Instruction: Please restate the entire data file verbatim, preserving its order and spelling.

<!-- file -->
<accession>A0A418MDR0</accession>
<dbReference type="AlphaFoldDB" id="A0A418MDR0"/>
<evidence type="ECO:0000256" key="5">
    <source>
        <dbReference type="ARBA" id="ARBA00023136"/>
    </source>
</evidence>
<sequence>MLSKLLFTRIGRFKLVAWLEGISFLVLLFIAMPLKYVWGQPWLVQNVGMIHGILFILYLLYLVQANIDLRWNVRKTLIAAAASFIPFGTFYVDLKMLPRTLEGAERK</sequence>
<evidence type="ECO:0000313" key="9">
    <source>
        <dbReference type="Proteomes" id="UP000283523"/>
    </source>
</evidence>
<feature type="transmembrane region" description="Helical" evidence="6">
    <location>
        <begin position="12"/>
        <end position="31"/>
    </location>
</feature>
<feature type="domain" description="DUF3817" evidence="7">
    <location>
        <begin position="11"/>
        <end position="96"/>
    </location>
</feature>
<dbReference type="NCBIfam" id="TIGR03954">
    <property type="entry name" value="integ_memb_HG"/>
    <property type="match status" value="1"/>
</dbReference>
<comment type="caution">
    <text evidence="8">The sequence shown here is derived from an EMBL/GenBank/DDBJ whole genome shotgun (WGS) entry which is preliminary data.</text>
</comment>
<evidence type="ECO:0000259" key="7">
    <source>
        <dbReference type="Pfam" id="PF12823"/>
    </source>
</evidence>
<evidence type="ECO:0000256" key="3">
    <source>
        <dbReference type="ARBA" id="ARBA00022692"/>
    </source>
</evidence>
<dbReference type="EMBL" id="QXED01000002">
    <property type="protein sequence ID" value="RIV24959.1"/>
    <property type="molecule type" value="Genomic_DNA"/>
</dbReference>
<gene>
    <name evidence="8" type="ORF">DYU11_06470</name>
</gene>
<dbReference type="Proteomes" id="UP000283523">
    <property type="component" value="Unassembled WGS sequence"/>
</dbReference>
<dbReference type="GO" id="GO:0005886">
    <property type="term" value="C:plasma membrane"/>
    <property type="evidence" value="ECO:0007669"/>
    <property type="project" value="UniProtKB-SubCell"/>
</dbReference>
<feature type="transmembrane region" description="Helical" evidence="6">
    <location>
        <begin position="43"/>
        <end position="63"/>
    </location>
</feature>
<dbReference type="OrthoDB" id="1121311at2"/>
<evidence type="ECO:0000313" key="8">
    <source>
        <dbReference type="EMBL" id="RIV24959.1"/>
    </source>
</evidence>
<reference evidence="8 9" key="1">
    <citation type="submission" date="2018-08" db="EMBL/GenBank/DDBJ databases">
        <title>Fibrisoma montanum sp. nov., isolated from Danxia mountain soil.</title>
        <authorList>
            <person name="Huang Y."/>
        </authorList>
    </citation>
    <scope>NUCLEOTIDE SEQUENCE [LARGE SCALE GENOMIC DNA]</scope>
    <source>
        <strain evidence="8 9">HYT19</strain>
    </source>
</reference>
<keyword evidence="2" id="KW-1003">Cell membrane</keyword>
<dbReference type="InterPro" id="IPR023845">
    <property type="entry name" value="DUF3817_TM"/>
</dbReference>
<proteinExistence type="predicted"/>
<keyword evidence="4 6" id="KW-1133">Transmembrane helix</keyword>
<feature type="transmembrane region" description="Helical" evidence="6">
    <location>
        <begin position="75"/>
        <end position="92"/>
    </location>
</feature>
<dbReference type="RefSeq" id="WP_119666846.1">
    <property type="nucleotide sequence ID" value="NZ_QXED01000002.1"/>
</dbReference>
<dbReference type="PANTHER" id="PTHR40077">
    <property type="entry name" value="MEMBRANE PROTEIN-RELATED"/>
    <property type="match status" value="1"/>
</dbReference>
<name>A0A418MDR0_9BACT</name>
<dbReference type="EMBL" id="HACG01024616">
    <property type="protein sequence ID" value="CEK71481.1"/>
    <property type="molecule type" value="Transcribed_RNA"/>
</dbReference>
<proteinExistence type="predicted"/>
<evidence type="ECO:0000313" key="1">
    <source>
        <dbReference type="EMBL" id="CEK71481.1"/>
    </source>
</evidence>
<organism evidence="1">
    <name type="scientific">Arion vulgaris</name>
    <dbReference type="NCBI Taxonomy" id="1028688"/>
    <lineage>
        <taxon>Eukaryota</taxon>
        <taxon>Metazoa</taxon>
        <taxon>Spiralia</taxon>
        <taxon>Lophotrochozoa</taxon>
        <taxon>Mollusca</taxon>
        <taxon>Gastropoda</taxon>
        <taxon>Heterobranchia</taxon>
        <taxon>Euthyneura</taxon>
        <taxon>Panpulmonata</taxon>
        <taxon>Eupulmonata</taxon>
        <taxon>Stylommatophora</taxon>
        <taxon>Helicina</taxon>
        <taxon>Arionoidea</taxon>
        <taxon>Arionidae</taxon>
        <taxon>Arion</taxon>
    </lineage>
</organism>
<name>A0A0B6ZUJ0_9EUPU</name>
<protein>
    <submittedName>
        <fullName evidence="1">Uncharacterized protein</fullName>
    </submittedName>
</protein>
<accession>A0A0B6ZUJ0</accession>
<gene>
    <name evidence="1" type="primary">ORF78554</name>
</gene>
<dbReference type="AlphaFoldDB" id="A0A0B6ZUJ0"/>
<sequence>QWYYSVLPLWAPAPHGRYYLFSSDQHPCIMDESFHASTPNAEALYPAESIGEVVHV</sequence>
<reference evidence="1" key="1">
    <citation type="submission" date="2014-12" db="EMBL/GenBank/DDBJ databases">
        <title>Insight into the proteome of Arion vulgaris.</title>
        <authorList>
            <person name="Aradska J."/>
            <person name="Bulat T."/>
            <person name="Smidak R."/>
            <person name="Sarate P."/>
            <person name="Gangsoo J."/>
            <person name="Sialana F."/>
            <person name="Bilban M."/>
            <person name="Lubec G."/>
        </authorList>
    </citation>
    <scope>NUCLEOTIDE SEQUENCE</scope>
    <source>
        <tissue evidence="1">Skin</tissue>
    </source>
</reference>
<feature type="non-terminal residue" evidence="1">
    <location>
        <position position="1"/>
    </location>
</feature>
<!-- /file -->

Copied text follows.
<accession>A0A418MDR0</accession>
<dbReference type="AlphaFoldDB" id="A0A418MDR0"/>
<evidence type="ECO:0000256" key="5">
    <source>
        <dbReference type="ARBA" id="ARBA00023136"/>
    </source>
</evidence>
<sequence>MLSKLLFTRIGRFKLVAWLEGISFLVLLFIAMPLKYVWGQPWLVQNVGMIHGILFILYLLYLVQANIDLRWNVRKTLIAAAASFIPFGTFYVDLKMLPRTLEGAERK</sequence>
<evidence type="ECO:0000313" key="9">
    <source>
        <dbReference type="Proteomes" id="UP000283523"/>
    </source>
</evidence>
<feature type="transmembrane region" description="Helical" evidence="6">
    <location>
        <begin position="12"/>
        <end position="31"/>
    </location>
</feature>
<feature type="domain" description="DUF3817" evidence="7">
    <location>
        <begin position="11"/>
        <end position="96"/>
    </location>
</feature>
<dbReference type="NCBIfam" id="TIGR03954">
    <property type="entry name" value="integ_memb_HG"/>
    <property type="match status" value="1"/>
</dbReference>
<comment type="caution">
    <text evidence="8">The sequence shown here is derived from an EMBL/GenBank/DDBJ whole genome shotgun (WGS) entry which is preliminary data.</text>
</comment>
<evidence type="ECO:0000259" key="7">
    <source>
        <dbReference type="Pfam" id="PF12823"/>
    </source>
</evidence>
<evidence type="ECO:0000256" key="3">
    <source>
        <dbReference type="ARBA" id="ARBA00022692"/>
    </source>
</evidence>
<dbReference type="EMBL" id="QXED01000002">
    <property type="protein sequence ID" value="RIV24959.1"/>
    <property type="molecule type" value="Genomic_DNA"/>
</dbReference>
<gene>
    <name evidence="8" type="ORF">DYU11_06470</name>
</gene>
<dbReference type="Proteomes" id="UP000283523">
    <property type="component" value="Unassembled WGS sequence"/>
</dbReference>
<dbReference type="GO" id="GO:0005886">
    <property type="term" value="C:plasma membrane"/>
    <property type="evidence" value="ECO:0007669"/>
    <property type="project" value="UniProtKB-SubCell"/>
</dbReference>
<feature type="transmembrane region" description="Helical" evidence="6">
    <location>
        <begin position="43"/>
        <end position="63"/>
    </location>
</feature>
<dbReference type="OrthoDB" id="1121311at2"/>
<evidence type="ECO:0000313" key="8">
    <source>
        <dbReference type="EMBL" id="RIV24959.1"/>
    </source>
</evidence>
<reference evidence="8 9" key="1">
    <citation type="submission" date="2018-08" db="EMBL/GenBank/DDBJ databases">
        <title>Fibrisoma montanum sp. nov., isolated from Danxia mountain soil.</title>
        <authorList>
            <person name="Huang Y."/>
        </authorList>
    </citation>
    <scope>NUCLEOTIDE SEQUENCE [LARGE SCALE GENOMIC DNA]</scope>
    <source>
        <strain evidence="8 9">HYT19</strain>
    </source>
</reference>
<keyword evidence="2" id="KW-1003">Cell membrane</keyword>
<dbReference type="InterPro" id="IPR023845">
    <property type="entry name" value="DUF3817_TM"/>
</dbReference>
<proteinExistence type="predicted"/>
<keyword evidence="4 6" id="KW-1133">Transmembrane helix</keyword>
<feature type="transmembrane region" description="Helical" evidence="6">
    <location>
        <begin position="75"/>
        <end position="92"/>
    </location>
</feature>
<dbReference type="RefSeq" id="WP_119666846.1">
    <property type="nucleotide sequence ID" value="NZ_QXED01000002.1"/>
</dbReference>
<dbReference type="PANTHER" id="PTHR40077">
    <property type="entry name" value="MEMBRANE PROTEIN-RELATED"/>
    <property type="match status" value="1"/>
</dbReference>
<name>A0A418MDR0_9BACT</name>
<dbReference type="EMBL" id="HACG01024616">
    <property type="protein sequence ID" value="CEK71481.1"/>
    <property type="molecule type" value="Transcribed_RNA"/>
</dbReference>
<proteinExistence type="predicted"/>
<evidence type="ECO:0000313" key="1">
    <source>
        <dbReference type="EMBL" id="CEK71481.1"/>
    </source>
</evidence>
<organism evidence="1">
    <name type="scientific">Arion vulgaris</name>
    <dbReference type="NCBI Taxonomy" id="1028688"/>
    <lineage>
        <taxon>Eukaryota</taxon>
        <taxon>Metazoa</taxon>
        <taxon>Spiralia</taxon>
        <taxon>Lophotrochozoa</taxon>
        <taxon>Mollusca</taxon>
        <taxon>Gastropoda</taxon>
        <taxon>Heterobranchia</taxon>
        <taxon>Euthyneura</taxon>
        <taxon>Panpulmonata</taxon>
        <taxon>Eupulmonata</taxon>
        <taxon>Stylommatophora</taxon>
        <taxon>Helicina</taxon>
        <taxon>Arionoidea</taxon>
        <taxon>Arionidae</taxon>
        <taxon>Arion</taxon>
    </lineage>
</organism>
<name>A0A0B6ZUJ0_9EUPU</name>
<protein>
    <submittedName>
        <fullName evidence="1">Uncharacterized protein</fullName>
    </submittedName>
</protein>
<accession>A0A0B6ZUJ0</accession>
<gene>
    <name evidence="1" type="primary">ORF78554</name>
</gene>
<dbReference type="AlphaFoldDB" id="A0A0B6ZUJ0"/>
<sequence>QWYYSVLPLWAPAPHGRYYLFSSDQHPCIMDESFHASTPNAEALYPAESIGEVVHV</sequence>
<reference evidence="1" key="1">
    <citation type="submission" date="2014-12" db="EMBL/GenBank/DDBJ databases">
        <title>Insight into the proteome of Arion vulgaris.</title>
        <authorList>
            <person name="Aradska J."/>
            <person name="Bulat T."/>
            <person name="Smidak R."/>
            <person name="Sarate P."/>
            <person name="Gangsoo J."/>
            <person name="Sialana F."/>
            <person name="Bilban M."/>
            <person name="Lubec G."/>
        </authorList>
    </citation>
    <scope>NUCLEOTIDE SEQUENCE</scope>
    <source>
        <tissue evidence="1">Skin</tissue>
    </source>
</reference>
<feature type="non-terminal residue" evidence="1">
    <location>
        <position position="1"/>
    </location>
</feature>